Summary statistics which don’t require you to keep all the data but which allow you to do inference nearly as well.
e.g sufficient statistics in exponential families allow you to do do certain kind of inference perfectly without anything except summaries.
Methods such as
variational Bayes
summarize data by maintaining a posterior density
(usually a mixture models)
as a summary of all the data, at some cost in accuracy..
I think of these as nearly sufficient statistics
but there are other framings, as
*data summarization* which I am going to note here for later reference.

- Approximate Bayesian Computation
*inducing sets*, as seen in Gaussian processes*coresets*as seen in Bayesian linear models- probabilistic deep learning possibly does this
- Bounded Memory Learning considers this from a computation complexity standpoint - which hypotheses can be learned from data subsets

TBC.

## Coresets

Bayesian. Solve an optimisation problem to minimise distance between posterior with all data and with a weighted subset.

## Directly approximate log likelihood

See nearly sufficient statistics.

Agrawal, Raj, Caroline Uhler, and Tamara Broderick. 2018. “Minimal I-MAP MCMC for Scalable Structure Discovery in Causal DAG Models.” In *International Conference on Machine Learning*, 89–98. http://proceedings.mlr.press/v80/agrawal18a.html.

Bachem, Olivier, Mario Lucic, and Andreas Krause. 2017. “Practical Coreset Constructions for Machine Learning.” *arXiv Preprint arXiv:1703.06476*. https://arxiv.org/abs/1703.06476.

———. 2015. “Coresets for Nonparametric Estimation - the Case of DP-Means.” In *International Conference on Machine Learning*, 209–17. http://proceedings.mlr.press/v37/bachem15.html.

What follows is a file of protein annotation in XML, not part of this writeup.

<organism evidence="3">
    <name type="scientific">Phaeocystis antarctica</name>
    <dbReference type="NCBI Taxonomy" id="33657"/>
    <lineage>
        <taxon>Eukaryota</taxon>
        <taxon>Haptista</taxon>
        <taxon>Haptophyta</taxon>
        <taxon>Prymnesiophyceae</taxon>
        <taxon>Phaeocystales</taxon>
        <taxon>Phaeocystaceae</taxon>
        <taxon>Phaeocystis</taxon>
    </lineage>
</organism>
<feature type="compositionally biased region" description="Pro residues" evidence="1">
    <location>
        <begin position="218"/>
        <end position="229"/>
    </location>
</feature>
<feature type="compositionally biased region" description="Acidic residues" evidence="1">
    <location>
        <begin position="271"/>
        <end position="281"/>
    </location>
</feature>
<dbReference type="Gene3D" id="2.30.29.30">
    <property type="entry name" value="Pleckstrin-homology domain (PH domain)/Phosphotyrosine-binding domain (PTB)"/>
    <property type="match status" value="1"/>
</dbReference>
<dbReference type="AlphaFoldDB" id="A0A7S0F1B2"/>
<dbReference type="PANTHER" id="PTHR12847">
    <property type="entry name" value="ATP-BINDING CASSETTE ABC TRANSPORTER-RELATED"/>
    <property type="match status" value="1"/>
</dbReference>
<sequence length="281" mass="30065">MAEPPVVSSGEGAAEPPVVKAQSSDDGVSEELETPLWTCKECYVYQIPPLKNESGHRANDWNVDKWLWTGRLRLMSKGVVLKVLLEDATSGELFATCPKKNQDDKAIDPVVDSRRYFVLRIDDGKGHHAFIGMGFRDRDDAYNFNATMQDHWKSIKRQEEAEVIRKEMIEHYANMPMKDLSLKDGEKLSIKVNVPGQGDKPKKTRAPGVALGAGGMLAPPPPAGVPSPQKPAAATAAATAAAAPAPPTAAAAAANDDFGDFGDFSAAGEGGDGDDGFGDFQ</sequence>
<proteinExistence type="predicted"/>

Broderick, Tamara, Nicholas Boyd, Andre Wibisono, Ashia C Wilson, and Michael I Jordan. 2013. “Streaming Variational Bayes.” In *Advances in Neural Information Processing Systems 26*, edited by C. J. C. Burges, L. Bottou, M. Welling, Z. Ghahramani, and K. Q. Weinberger, 1727–35. Curran Associates, Inc. http://papers.nips.cc/paper/4980-streaming-variational-bayes.pdf.

Campbell, Trevor, and Tamara Broderick. 2017. “Automated Scalable Bayesian Inference via Hilbert Coresets,” October. http://arxiv.org/abs/1710.05053.

———. 2018. “Bayesian Coreset Construction via Greedy Iterative Geodesic Ascent.” In *International Conference on Machine Learning*, 698–706. http://proceedings.mlr.press/v80/campbell18a.html.

Cortes, Corinna, Vitaly Kuznetsov, Mehryar Mohri, and Scott Yang. 2016. “Structured Prediction Theory Based on Factor Graph Complexity.” In *Advances in Neural Information Processing Systems 29*, edited by D. D. Lee, M. Sugiyama, U. V. Luxburg, I. Guyon, and R. Garnett, 2514–22. Curran Associates, Inc. http://papers.nips.cc/paper/6485-structured-prediction-theory-based-on-factor-graph-complexity.pdf.

Hensman, James, Nicolo Fusi, and Neil D. Lawrence. 2013. “Gaussian Processes for Big Data.” In *Uncertainty in Artificial Intelligence*, 282. Citeseer.

Huggins, Jonathan, Ryan P Adams, and Tamara Broderick. 2017. “PASS-GLM: Polynomial Approximate Sufficient Statistics for Scalable Bayesian GLM Inference.” In *Advances in Neural Information Processing Systems 30*, edited by I. Guyon, U. V. Luxburg, S. Bengio, H. Wallach, R. Fergus, S. Vishwanathan, and R. Garnett, 3611–21. Curran Associates, Inc. http://papers.nips.cc/paper/6952-pass-glm-polynomial-approximate-sufficient-statistics-for-scalable-bayesian-glm-inference.pdf.

Huggins, Jonathan H., Trevor Campbell, and Tamara Broderick. 2016. “Coresets for Scalable Bayesian Logistic Regression,” May. http://arxiv.org/abs/1605.06423.

Huggins, Jonathan H., Trevor Campbell, Mikołaj Kasprzak, and Tamara Broderick. 2018a. “Scalable Gaussian Process Inference with Finite-Data Mean and Variance Guarantees,” June. http://arxiv.org/abs/1806.10234.

———. 2018b. “Practical Bounds on the Error of Bayesian Posterior Approximations: A Nonasymptotic Approach,” September. http://arxiv.org/abs/1809.09505.

Titsias, Michalis K. 2009. “Variational Learning of Inducing Variables in Sparse Gaussian Processes.” In *International Conference on Artificial Intelligence and Statistics*, 567–74. http://www.jmlr.org/proceedings/papers/v5/titsias09a/titsias09a.pdf.